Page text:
Morrison claims that the title was a mistake, an unthinking and insignificant substitution of one word for another. Originally called "Brown Skinned Girl" because "it was a kind of Jamaican song," he inadvertently scrawled the new title on the box after it was recorded. Or as he clarifies (fails to clarify), "After we'd recorded it, I looked at the tape box and didn't even notice that I'd changed the title. I looked at the box where I'd lain it down with my guitar and it said 'Brown Eyed Girl' on the tape box. It's just one of those things that happen."
Okay. But what Morrison does not reveal is how the lyrics did or did not change. You would think that a song called "Brown Skinned Girl" would have been about "My brown skinned girl, You my brown skinned girl." But Morrison never acknowledges changing the lyrics, only absent-mindedly changing the title. Is he suggesting that he sang about a brown eyed girl in song called "Brown Skinned Girl?" Or did he unthinkingly and unknowingly change the lyrics as well? Did he run through 22 takes of the now-classic without realizing that he moved from pigment to pupils? Was the lyric change, like the title change, "just one of those things"?
Today, it's a small thing (thankfully), but, in 1967, it would have been a big thing. A melody with hit potential (it reached #10 on the Billboard Hot 100), "Brown Eyed Girl" would have received an entirely different spin had it been about a schoolboy's interracial fling. The song was already on rough ground with its explicit reference to sex ("Making love in the green grass, Behind the stadium with you"); some radio stations insisted on a sanitized version that had Morrison's young lovers "laughin' and a-runnin', hey hey, Behind the stadium." How would they have responded to a song that had a white boy and a brown skinned girl doing the unthinkable behind the hallowed bleachers of the gridiron?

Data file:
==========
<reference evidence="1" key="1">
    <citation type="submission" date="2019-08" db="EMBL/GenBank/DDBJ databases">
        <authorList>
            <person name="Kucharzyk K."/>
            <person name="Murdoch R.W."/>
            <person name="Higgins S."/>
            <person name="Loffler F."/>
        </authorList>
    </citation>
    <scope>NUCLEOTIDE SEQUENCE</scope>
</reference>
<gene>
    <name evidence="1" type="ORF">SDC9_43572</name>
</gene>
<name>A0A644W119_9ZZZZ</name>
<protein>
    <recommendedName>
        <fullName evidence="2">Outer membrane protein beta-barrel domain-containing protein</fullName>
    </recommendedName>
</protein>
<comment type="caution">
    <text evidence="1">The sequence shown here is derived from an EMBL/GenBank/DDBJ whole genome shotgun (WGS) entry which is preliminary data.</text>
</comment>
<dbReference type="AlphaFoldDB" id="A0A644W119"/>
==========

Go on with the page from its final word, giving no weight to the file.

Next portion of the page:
The topic of interracial romance in music was not totally without precedent in 1967. A year earlier, fifteen-year-old Janis Ian had released "Society Child." The song, which is about a bi-racial couple, drew quite a buzz. It eventually climbed to #1 on the charts and turned Ian into a 1960s icon.
But Ian's young couple never went as far (at least in the song) as Morrison's. Her young man's greatest crime was coming to her front door, "face is clean and shining black as night." Morrison's young couple was "Playin' a new game . . . Our hearts a thumpin'."
So, was the name and lyric change an unthinking and insignificant decision? Or did Morrison shy away from the controversy that "Brown Skinned Girl" would have sparked? It ain't clear, and Morrison ain't talking.